The role of mushrooms in nature and their use in ecology


Without mushrooms, life on Earth cannot be imagined. They are key organisms in the process of converting complex organic substances into simple elements. Without their presence, organic waste would accumulate at a dizzying rate, and our planet would resemble a huge dump.

Mushrooms in nature form an important group of living organisms. Not only the species that form the fruiting bodies, but also hardly visible micromycetes, are involved in the proper functioning of the ecosystem. Many of them live in symbiosis with roots, supporting living trees that provide a refuge for birds or insects, others are significant decompositors of wood. Their main task is to provide a circulation of substances and minerals in nature. Fungi, like animals including humans, do not produce the necessary organic compounds themselves for the construction of their bodies, so they have to accept ready-made substances. Complex chains of polysaccharides are fungi with their enzymes able to decompose into simple sugars – a part of their nutrition. They maintain a balance because at the same rate as the waste in nature is able to transform it into simple elements. Solid and durable wood turns by them into soft and flexible. It takes a few years to become a part of forest humus, which provides valuable substances to various plants and animals.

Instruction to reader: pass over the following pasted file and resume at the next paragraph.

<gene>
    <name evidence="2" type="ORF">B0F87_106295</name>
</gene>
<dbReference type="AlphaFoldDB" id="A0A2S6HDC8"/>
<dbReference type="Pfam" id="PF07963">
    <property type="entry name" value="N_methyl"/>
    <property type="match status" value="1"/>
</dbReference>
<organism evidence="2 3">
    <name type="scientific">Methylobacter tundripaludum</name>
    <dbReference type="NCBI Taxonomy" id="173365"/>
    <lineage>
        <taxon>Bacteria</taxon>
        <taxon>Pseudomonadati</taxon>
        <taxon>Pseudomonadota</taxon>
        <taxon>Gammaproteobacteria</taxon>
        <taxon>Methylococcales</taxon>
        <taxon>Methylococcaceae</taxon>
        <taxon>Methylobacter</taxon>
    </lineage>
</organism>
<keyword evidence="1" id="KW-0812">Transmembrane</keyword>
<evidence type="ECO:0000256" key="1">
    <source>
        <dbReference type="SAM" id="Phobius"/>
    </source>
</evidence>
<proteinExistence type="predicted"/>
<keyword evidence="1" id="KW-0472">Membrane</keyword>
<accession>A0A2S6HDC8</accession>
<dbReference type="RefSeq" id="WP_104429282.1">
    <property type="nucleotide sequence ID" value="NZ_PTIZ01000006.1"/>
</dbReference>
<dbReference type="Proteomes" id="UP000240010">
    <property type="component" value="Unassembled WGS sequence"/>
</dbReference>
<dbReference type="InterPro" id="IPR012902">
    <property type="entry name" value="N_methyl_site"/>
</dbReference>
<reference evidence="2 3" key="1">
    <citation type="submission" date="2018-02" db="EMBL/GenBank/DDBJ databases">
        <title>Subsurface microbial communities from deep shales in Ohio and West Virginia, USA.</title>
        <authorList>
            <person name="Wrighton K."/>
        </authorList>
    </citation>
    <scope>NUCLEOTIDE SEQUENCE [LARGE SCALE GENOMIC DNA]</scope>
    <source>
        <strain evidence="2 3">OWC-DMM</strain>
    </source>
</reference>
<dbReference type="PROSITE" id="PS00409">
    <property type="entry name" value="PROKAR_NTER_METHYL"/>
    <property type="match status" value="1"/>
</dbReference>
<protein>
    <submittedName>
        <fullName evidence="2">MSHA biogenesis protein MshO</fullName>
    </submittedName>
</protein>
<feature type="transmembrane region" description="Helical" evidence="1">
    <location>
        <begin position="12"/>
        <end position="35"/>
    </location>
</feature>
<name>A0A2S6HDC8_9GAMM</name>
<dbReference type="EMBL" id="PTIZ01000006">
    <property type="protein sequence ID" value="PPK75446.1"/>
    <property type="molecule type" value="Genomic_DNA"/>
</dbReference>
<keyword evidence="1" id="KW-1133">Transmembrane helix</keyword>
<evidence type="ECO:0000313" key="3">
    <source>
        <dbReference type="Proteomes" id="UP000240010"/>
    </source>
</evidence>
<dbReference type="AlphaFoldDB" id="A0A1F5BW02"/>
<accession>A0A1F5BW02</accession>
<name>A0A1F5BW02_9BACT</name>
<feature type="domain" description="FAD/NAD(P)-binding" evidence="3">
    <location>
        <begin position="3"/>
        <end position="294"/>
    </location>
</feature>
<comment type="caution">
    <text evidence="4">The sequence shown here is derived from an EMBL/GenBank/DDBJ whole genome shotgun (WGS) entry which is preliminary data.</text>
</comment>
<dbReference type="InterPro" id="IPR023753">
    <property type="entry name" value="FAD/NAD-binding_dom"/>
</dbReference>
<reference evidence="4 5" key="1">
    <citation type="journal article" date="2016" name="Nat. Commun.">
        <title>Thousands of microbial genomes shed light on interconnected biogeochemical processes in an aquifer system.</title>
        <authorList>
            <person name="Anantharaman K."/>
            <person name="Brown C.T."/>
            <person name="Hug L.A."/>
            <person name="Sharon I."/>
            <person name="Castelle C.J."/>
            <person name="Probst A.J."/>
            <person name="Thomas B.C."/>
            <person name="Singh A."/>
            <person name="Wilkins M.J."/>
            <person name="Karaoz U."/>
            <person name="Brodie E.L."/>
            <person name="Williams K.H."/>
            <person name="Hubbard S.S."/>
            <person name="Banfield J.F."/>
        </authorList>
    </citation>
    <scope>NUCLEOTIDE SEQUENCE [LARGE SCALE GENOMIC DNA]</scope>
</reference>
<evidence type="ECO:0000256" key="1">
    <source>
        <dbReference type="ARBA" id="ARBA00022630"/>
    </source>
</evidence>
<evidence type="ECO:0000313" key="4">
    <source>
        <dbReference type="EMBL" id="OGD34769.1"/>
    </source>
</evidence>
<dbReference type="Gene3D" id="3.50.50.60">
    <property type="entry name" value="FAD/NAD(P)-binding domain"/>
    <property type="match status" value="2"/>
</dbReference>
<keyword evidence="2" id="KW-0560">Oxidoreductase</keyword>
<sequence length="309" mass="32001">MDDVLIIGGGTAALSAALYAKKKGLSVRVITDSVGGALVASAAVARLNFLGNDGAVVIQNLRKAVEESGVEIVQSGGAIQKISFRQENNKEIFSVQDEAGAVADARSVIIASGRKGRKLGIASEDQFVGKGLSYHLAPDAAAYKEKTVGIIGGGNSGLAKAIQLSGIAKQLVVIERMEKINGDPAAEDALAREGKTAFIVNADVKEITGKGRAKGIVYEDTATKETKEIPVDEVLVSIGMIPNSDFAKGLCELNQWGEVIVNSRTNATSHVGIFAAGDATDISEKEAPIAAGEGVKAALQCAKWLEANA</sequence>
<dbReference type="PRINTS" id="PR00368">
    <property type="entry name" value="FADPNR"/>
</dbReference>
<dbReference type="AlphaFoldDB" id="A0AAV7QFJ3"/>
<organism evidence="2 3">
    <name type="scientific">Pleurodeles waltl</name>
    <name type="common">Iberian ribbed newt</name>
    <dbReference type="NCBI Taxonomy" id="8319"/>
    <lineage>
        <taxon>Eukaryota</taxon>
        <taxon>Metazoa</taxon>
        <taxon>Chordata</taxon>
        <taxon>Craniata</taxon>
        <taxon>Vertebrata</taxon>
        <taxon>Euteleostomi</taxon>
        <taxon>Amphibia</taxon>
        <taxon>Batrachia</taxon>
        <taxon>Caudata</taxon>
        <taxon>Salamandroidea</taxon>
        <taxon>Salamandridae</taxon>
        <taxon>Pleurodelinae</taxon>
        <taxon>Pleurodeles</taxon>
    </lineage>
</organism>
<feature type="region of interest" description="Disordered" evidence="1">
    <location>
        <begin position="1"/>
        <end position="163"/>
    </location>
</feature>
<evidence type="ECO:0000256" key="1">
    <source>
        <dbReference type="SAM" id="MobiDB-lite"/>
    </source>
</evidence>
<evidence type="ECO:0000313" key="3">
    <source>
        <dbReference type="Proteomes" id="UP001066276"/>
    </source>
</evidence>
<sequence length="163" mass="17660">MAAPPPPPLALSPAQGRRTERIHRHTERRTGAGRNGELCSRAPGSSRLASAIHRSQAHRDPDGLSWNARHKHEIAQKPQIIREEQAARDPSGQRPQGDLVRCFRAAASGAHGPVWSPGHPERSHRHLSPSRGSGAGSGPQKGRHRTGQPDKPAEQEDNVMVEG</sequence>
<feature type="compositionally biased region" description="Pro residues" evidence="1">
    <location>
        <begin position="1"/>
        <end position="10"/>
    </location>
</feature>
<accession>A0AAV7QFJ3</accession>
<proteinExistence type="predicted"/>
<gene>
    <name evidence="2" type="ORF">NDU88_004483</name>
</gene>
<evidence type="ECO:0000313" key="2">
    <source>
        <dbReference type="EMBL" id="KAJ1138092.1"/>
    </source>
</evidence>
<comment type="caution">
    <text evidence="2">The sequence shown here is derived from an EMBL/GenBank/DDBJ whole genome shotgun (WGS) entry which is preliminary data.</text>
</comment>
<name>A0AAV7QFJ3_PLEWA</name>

Spores of the mushrooms are omnipresent. Under suitable weather conditions, it is only a matter of time when they start to destroy the non-living mass that is found around us. Also, many unnecessary waste ending in landfills (such as wood and paper products, plant waste, food residues, or even petroleum products) contain substances that are suitable for decomposition by the fungi. It happens, but we cannot perceive this relatively slow process in a short period of time. Therefore, we do not realize how beneficial the mushrooms are for us and the environment.